Are Euro OEM approvals really a money-making endorsement scheme?

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OVERKILL

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A fantastic set of responses! Thank you! My questions have been answered! I am much better informed now on how the oil testing business works. The only thing I am still perplexed about is why Mobil makes different 0W20 products for different markets.
You can see, in my response, that the additive levels are different. Part of that may be due to the ESP x2 product also being designed for diesel engines, which you can see in the approvals list.
 
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So, did my imagination run wild and I dreamt this all up?

Exactly. Way too much conspiracy.


The only thing I am still perplexed about is why Mobil makes different 0W20 products for different markets.

Honestly? Different markets > different requirements and expectations
> different products and pricing as a result. Surprising?
Since you're talking about Germany/Europe. While in general very most
engine oil is more expensive compared to the US, for example M1 ESP
5W-30 (which I do consider to be one of the best things out there) isn't.
Actually it's cheaper there than it is in the US. Great value, a bit less so in
NA. Unsurprisingly it's quite popular in Europe, not so much in the USA.
.
 

Midnight Cruiser

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Maybe the difference between EP and ESP is this: ESP is what Mobil creates when Mercedes and VW (but not BMW) are allowed to call the shots. EP is what they create when they are allowed to call the shots themselves (with a little help from Ford and GM).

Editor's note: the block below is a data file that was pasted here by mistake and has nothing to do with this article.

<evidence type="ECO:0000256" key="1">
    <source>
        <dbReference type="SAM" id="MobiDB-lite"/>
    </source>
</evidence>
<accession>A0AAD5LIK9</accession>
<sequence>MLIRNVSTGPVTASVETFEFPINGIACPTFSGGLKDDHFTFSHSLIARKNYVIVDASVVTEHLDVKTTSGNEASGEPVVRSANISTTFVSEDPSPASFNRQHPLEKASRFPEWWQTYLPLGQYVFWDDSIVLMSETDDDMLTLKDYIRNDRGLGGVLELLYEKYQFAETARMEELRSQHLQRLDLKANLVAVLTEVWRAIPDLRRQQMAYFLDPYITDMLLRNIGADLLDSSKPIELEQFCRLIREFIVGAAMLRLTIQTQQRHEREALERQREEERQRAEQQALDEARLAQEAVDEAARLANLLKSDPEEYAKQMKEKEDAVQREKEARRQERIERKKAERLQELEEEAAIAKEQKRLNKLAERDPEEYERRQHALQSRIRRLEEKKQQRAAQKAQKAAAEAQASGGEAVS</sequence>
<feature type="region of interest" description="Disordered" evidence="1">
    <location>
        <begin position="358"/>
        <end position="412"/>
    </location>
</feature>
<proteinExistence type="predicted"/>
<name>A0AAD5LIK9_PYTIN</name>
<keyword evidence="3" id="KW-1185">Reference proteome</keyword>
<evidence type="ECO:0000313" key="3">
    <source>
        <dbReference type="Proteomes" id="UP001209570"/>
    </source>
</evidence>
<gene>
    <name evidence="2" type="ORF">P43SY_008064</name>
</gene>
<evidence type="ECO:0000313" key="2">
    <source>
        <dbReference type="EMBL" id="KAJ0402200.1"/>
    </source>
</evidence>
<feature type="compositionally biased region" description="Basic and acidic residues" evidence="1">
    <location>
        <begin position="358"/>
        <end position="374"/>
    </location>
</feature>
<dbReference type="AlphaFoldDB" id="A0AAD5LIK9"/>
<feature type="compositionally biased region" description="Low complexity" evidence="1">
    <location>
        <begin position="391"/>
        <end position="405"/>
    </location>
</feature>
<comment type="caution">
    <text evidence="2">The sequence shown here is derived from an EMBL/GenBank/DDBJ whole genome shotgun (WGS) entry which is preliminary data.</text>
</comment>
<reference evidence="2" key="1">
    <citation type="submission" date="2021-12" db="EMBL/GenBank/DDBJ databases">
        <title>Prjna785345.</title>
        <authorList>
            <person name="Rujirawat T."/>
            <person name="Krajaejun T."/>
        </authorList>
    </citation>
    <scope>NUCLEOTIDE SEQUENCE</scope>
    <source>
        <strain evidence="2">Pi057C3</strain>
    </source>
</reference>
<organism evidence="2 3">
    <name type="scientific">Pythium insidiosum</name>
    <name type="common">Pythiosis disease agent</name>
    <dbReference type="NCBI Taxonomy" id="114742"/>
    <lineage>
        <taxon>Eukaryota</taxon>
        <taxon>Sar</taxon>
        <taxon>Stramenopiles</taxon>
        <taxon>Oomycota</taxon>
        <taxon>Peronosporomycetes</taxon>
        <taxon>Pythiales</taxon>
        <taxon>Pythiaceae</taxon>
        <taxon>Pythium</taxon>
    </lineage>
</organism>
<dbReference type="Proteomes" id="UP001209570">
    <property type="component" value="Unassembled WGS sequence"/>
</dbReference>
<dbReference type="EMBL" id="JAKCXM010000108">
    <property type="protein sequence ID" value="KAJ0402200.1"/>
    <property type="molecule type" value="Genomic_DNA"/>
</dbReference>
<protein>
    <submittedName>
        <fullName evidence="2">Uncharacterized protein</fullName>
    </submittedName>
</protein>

Midnight Cruiser

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You can see, in my response, that the additive levels are different. Part of that may be due to the ESP x2 product also being designed for diesel engines, which you can see in the approvals list.
I noticed that as well and wondered if it had to do with attempting to address the diesel market and the gasoline market with a single product line. Since the diesel market is so much bigger in Europe, it would make sense for them to do that,
 

OVERKILL

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Maybe the difference between EP and ESP is this: ESP is what Mobil creates when Mercedes and VW (but not BMW) are allowed to call the shots. EP is what they create when they are allowed to call the shots themselves (with a little help from Ford and GM).
I think it's more to do with the target products. In North America, that EP 0w-20 is directed, and approved, only for petrol applications, which are the largest market. European OEM's produce a lot of small diesels and typically these lubes are supposed to be designed for both, which the ESP x2 is. So you have a product that has to be designed for both service profiles.
 
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